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I have been reading through John Hutchinson's paper "Fractals and Self-Similarity" and some other things, and I haven't really found a definition of strict self-similarity to work with that makes much sense to me. Heuristically we want (any?) part of a strictly self-similar object to look like a smaller copy of the whole object, but how to we formalise this so we can test (ask) whether some set is strictly self-similar?

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  • $\begingroup$ A set is self-similar if it is the invariant set of an iterated function system, as described on the Wiki page for self-similarity. $\endgroup$ – Mark McClure Oct 22 '14 at 2:06
  • $\begingroup$ I understand that this is what we want, but is there a direct definition of self-similar coming from the idea of what we (heuristically) mean by self similar, so we could prove that the invariant set is self similar? I am wondering because it is not entirely clear that the invariant set satisfies my intuition of what a self similar set should be. $\endgroup$ – Dom Oct 22 '14 at 3:25
  • $\begingroup$ Well, it seems to me that this definition does exactly capture what we intuitively mean by self-similar - at least, in the case where the functions in the list are similarity transformations! Perhaps, though, I've used it too long. :) $\endgroup$ – Mark McClure Oct 22 '14 at 10:00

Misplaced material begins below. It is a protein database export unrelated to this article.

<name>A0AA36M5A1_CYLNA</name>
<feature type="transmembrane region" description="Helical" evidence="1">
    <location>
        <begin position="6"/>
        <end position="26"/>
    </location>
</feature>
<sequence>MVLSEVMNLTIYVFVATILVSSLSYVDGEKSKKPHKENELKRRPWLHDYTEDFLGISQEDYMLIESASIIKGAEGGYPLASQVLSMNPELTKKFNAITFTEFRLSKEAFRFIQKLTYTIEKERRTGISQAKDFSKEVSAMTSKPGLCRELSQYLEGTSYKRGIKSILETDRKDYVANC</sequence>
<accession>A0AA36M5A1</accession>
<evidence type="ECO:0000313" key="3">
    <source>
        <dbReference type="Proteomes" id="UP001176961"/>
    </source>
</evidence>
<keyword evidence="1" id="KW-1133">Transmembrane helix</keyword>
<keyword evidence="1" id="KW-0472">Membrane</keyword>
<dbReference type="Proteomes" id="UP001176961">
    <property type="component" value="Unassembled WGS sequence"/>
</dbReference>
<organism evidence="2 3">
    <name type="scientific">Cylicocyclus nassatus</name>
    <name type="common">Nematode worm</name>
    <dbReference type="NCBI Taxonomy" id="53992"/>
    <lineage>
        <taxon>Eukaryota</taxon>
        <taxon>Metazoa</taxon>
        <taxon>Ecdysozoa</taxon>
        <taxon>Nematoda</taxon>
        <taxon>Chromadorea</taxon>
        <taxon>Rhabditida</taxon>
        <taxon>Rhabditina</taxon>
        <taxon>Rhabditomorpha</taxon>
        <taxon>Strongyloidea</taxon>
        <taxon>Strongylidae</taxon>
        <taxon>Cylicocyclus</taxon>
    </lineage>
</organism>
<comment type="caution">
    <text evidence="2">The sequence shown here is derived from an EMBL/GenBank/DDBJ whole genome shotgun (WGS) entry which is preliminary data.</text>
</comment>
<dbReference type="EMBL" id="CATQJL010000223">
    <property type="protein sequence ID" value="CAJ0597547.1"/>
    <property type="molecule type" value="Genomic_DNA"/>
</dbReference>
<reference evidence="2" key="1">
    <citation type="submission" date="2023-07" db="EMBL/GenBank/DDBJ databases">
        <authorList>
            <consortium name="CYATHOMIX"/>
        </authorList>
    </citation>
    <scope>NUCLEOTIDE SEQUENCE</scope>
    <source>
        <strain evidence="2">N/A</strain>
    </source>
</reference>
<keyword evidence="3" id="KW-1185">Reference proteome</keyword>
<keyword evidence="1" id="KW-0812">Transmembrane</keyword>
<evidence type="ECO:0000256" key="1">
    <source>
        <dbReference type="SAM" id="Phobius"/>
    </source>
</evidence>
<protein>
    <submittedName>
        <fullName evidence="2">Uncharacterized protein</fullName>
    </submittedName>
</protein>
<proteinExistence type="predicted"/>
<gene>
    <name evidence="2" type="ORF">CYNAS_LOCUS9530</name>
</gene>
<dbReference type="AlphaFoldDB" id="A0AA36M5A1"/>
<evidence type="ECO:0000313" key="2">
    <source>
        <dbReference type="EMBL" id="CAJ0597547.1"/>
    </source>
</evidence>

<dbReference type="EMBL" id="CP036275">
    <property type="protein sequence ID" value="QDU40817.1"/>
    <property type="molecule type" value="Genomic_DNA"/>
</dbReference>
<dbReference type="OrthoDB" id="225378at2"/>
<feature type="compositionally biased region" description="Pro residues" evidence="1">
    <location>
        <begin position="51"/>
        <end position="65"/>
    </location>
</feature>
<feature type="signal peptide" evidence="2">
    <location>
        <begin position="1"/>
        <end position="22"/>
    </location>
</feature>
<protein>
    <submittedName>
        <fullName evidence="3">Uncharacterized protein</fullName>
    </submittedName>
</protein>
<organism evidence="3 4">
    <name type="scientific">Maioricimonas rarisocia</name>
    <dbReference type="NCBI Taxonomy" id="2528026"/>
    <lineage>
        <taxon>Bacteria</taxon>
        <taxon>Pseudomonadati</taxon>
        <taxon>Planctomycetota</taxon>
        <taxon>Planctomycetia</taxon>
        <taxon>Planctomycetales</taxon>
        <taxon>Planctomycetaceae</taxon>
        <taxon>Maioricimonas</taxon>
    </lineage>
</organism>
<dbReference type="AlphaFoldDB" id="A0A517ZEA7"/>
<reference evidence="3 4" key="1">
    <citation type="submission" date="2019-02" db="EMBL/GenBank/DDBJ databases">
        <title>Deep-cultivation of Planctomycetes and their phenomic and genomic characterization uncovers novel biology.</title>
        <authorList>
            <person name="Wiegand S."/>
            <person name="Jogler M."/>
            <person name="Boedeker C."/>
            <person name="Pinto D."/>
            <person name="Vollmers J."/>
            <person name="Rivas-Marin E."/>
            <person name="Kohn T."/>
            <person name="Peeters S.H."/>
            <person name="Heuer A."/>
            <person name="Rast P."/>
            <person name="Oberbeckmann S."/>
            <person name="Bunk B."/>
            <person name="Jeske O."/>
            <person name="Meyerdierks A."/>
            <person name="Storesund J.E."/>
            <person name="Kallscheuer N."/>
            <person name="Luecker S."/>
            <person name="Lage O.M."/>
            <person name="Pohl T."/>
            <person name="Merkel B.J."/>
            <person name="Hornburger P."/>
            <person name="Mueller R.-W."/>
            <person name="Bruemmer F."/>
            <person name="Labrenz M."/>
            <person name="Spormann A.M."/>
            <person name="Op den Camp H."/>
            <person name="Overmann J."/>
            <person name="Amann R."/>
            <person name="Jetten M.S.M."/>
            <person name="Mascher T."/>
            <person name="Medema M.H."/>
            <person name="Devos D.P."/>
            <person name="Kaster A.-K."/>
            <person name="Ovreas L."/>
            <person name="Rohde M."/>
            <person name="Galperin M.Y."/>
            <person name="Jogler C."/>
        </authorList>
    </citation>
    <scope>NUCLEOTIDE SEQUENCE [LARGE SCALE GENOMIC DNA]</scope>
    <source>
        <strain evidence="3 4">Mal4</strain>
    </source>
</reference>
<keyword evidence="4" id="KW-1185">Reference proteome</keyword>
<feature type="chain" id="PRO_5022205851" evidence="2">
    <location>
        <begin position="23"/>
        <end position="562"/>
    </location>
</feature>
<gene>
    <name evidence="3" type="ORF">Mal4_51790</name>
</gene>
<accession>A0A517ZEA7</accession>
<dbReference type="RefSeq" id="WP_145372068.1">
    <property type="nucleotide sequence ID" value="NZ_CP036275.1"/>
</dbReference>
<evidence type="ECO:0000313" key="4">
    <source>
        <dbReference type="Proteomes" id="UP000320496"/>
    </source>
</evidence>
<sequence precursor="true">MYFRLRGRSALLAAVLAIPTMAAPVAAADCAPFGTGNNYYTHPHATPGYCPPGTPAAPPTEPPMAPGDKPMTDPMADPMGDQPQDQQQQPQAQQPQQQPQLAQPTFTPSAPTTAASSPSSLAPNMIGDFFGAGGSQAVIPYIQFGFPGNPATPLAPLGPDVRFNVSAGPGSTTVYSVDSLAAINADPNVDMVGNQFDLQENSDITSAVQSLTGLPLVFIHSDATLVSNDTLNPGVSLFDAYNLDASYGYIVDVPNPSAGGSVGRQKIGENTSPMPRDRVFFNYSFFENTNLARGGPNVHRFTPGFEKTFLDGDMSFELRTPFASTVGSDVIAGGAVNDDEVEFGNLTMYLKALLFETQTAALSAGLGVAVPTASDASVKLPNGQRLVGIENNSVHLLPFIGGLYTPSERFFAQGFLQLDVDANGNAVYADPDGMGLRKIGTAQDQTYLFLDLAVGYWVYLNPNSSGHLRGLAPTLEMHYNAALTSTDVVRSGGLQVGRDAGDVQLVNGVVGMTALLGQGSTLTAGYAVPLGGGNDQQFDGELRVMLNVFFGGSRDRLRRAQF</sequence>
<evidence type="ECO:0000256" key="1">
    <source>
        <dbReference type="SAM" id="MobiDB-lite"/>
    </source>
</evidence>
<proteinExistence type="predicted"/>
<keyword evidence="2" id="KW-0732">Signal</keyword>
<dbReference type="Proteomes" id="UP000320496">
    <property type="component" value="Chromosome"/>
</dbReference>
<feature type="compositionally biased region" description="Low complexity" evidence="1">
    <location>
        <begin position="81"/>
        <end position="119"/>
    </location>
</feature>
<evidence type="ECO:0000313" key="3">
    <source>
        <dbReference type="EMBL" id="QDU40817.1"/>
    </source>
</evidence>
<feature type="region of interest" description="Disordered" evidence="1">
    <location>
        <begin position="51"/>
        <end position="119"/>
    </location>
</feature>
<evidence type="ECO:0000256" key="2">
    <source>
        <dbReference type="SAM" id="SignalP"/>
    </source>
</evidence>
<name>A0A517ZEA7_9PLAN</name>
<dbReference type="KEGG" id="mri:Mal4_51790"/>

• $\begingroup$ I kind of thought so too, but then I thought my intuition is that self-similar should mean that (I guess) every point should have a neighbourhood that looks like the whole object, but then you could have multiple similarities of the IFS mapping into this neighbourhood with their images overlapping, which may not look like the whole image anymore. I can't quite see how to resolve this. $\endgroup$ – Dom Oct 22 '14 at 11:05
  • $\begingroup$ You've heard of the Open Set Condition? It's a technical definition that captures the intuition behind "non-overlapping". The fact that Hutchinson had to define it means that he, too, found overlap to be problematic in the analysis of self-similar sets. So I'd say your intuition is spot-on. The resolution is to consider the sub-class of self-similar sets that satisfy the open set condition. Of course, this begs the question - what can we do lacking that condition? $\endgroup$ – Mark McClure Oct 22 '14 at 11:51

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